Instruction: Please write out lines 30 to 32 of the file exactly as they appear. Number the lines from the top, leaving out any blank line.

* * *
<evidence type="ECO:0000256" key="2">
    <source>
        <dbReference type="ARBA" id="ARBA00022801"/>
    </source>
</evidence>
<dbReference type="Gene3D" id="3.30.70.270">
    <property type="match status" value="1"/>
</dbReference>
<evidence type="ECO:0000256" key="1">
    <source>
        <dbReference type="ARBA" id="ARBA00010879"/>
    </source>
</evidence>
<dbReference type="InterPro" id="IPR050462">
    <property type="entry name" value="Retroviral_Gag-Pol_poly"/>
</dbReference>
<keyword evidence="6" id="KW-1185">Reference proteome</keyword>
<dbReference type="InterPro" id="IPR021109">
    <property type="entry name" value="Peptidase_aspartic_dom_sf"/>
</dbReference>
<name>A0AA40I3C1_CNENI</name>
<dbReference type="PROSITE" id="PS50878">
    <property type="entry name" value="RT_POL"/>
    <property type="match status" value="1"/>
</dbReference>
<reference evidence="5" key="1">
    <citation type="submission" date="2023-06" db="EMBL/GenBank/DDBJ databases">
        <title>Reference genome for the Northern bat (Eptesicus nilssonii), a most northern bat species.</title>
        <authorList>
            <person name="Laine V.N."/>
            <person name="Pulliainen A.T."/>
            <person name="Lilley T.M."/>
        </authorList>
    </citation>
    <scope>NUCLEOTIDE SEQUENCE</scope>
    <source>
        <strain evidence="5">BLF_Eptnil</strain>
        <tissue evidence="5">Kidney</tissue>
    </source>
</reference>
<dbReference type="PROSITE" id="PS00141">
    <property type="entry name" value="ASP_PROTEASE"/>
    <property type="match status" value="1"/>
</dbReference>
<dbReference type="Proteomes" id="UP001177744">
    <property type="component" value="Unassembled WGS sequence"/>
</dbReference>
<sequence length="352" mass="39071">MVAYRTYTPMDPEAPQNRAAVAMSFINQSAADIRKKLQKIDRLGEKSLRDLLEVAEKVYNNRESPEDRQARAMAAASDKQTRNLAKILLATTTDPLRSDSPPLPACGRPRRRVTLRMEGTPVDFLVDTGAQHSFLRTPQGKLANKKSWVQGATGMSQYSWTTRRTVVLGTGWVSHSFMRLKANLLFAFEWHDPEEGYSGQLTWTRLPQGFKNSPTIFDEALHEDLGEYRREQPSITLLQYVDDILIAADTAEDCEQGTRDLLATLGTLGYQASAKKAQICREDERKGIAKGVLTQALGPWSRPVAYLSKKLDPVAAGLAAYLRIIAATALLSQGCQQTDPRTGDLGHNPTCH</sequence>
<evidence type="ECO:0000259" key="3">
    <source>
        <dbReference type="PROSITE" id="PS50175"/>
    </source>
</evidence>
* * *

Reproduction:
            <person name="Laine V.N."/>
            <person name="Pulliainen A.T."/>
            <person name="Lilley T.M."/>